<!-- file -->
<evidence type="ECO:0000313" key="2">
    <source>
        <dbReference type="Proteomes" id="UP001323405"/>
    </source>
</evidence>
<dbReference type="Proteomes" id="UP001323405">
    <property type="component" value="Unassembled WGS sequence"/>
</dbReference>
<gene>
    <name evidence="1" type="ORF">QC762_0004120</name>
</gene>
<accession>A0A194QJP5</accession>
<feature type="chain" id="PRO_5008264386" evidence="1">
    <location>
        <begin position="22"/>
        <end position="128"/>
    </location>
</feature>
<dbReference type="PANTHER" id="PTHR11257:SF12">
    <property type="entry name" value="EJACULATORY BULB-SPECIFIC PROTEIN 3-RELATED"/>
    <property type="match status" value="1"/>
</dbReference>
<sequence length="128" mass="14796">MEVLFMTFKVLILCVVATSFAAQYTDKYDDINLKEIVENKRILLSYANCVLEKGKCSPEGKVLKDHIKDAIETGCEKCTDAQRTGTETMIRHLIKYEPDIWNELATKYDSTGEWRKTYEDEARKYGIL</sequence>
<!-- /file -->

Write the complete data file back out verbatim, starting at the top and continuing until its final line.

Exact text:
<evidence type="ECO:0000313" key="2">
    <source>
        <dbReference type="Proteomes" id="UP001323405"/>
    </source>
</evidence>
<dbReference type="Proteomes" id="UP001323405">
    <property type="component" value="Unassembled WGS sequence"/>
</dbReference>
<gene>
    <name evidence="1" type="ORF">QC762_0004120</name>
</gene>
<accession>A0A194QJP5</accession>
<feature type="chain" id="PRO_5008264386" evidence="1">
    <location>
        <begin position="22"/>
        <end position="128"/>
    </location>
</feature>
<dbReference type="PANTHER" id="PTHR11257:SF12">
    <property type="entry name" value="EJACULATORY BULB-SPECIFIC PROTEIN 3-RELATED"/>
    <property type="match status" value="1"/>
</dbReference>
<sequence length="128" mass="14796">MEVLFMTFKVLILCVVATSFAAQYTDKYDDINLKEIVENKRILLSYANCVLEKGKCSPEGKVLKDHIKDAIETGCEKCTDAQRTGTETMIRHLIKYEPDIWNELATKYDSTGEWRKTYEDEARKYGIL</sequence>